This design passes the wet alcohol (or solvent) stream in vapor state at a controlled pressure through a column filled with molecular sieve beads.  As the vapors pass through the bed of molecular sieve beads, water is drawn into the internals of the beads by polar attraction, leaving the remaining vapors dehydrated as they exit the column.  After a period of time, the gas flow is diverted to a second column to allow the process vapors to be continuously dehydrated, while the first column is regenerated.

Regeneration in this case is accomplished by reducing the pressure and/or by pulling a vacuum on the column, while using a purge gas to help strip the water out of the molecular sieve beads. Some designs utilize a portion of the dehydrated alcohol as the purge gas, which can be as high as 30% with some competitors, which is then required to be reprocessed through distillation or simply wasted.

KASRAVAND MSDUs are high efficiency designs providing:

  • Recovery rates of 90-95% 
    • Low Energy Use


  • Minimal Labor/operator intervention 
  • Designed to handle a wide variation in feed concentrations (0-10% water, 15% possible).
  • High Purity: 
    • Standard Dryness: 99.5% dehydration  
    • Extra Dry: 99.9% 
    • Ultra Dry: 99.95%
  • Process from ½ gpm to over 25 gpm of wet alcohols/solvents
  • Packaged Units, fully piped, wired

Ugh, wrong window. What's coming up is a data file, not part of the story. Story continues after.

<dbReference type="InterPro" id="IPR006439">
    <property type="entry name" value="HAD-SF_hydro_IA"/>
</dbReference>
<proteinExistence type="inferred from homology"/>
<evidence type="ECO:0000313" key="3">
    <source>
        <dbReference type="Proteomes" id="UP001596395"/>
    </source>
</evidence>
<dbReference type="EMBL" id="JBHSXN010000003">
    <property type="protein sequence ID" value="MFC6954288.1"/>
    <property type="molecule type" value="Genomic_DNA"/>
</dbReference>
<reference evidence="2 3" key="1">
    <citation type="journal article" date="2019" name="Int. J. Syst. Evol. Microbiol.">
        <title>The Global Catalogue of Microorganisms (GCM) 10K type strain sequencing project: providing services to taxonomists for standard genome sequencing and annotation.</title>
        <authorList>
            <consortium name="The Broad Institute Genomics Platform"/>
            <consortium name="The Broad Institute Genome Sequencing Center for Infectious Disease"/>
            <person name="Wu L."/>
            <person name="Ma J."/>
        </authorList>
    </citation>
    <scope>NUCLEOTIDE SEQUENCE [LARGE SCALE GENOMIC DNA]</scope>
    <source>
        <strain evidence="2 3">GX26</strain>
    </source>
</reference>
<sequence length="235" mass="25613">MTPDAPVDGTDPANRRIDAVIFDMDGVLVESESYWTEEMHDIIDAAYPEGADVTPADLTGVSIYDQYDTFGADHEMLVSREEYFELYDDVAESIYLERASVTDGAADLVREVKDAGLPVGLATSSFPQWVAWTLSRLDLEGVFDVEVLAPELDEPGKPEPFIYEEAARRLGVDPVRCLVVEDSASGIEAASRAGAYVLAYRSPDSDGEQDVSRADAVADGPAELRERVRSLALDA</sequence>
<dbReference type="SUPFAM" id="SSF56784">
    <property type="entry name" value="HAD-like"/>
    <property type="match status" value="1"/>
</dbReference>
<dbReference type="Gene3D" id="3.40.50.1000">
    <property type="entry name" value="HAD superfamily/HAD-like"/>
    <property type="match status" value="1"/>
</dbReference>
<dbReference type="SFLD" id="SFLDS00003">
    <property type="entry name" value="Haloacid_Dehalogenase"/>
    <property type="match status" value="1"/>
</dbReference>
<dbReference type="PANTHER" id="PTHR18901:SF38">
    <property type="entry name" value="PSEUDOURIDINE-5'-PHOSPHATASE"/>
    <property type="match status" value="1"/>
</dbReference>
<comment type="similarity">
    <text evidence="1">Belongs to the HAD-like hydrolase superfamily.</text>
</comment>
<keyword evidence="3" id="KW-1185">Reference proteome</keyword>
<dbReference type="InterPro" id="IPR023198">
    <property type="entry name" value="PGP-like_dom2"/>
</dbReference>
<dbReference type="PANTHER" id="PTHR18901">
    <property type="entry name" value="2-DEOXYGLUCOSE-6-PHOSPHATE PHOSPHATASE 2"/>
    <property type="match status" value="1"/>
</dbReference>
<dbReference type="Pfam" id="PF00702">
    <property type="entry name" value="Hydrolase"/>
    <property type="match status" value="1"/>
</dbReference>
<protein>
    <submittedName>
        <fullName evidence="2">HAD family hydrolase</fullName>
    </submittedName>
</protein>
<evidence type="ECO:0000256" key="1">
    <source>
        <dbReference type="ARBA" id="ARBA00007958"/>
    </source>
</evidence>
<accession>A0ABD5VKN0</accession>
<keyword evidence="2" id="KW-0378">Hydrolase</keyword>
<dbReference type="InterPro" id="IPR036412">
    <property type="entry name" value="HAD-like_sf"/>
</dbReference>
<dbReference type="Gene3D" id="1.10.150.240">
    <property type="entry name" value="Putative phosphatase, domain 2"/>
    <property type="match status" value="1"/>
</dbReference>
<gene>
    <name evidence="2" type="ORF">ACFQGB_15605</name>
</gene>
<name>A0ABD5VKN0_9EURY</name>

• Basic process is very simple, reducing labor and training.

(MSDUL) Liquid Phase Molecular Sieve Adsorption with thermal regeneration (for < 2% water)

This design passes a liquid stream of wet alcohol or solvent through a column filled with molecular sieve beads.  As the liquid passes through the bed of sieve beads, the water molecules are sucked into the beads due to polar attraction.  As the bulk liquid continues through the column, more and more of the water is adsorbed onto the internal surfaces of the molecular sieve, until essentially all of the water is removed and the dried alcohol (or solvent) exits the column.  This process continues until the sieve becomes saturated with water, at which time the sieve must be changed, or regenerated. Regenerating the sieve typically involves 1) draining the liquid, 2) heating the sieve beads, 3) gas purging either at pressure or vacuum, and lastly, 4) cooling the sieve.

 Externally Heated

Heating the mole sieve beads is many times done by purging hot dry gas (Nitrogen or other) thru the bed, or by circulating a hot gas with a partial purge. Both are variations of an “externally” heated design.  

  • Externally heated designs suffer from long regeneration times due to long heat up and cool down requirements.  The BTU required to heat up bed including the vessel, drive off any wetted solvent, and then  regenerate the mole sieve beads is only coming from the heat content of the gas each time it circulates thru the bed and back to the external heat exchanger.
  • This design also suffers from higher emissions, even though condensers are used, due to relatively high purge gas rates which are exhausted with saturated vapors.

 Internally Heated/Cooled

KASRAVAND unique MSDUL Liquid Phase Molecular Sieve design utilizes internal heating and cooling which offers many advantages:

  • Very Dry Product to less than 50 ppm
  • Very low energy
  • Very high product recovery is possible due to very low purge gas requirements: >99% recovery
  • Very high heating efficiency with short gas path for heat transfer: reduces heat up time
  • Very high cooling efficiency with short gas path for heat transfer: reduces cool down time
  • High processing rates due to short regeneration times
  • Short heat up time + Short Cooling time = higher processing rates
  • Packaged Units, fully piped, wiredPackaged Units, fully piped, wired
  • Fully automated, reducing labor and training.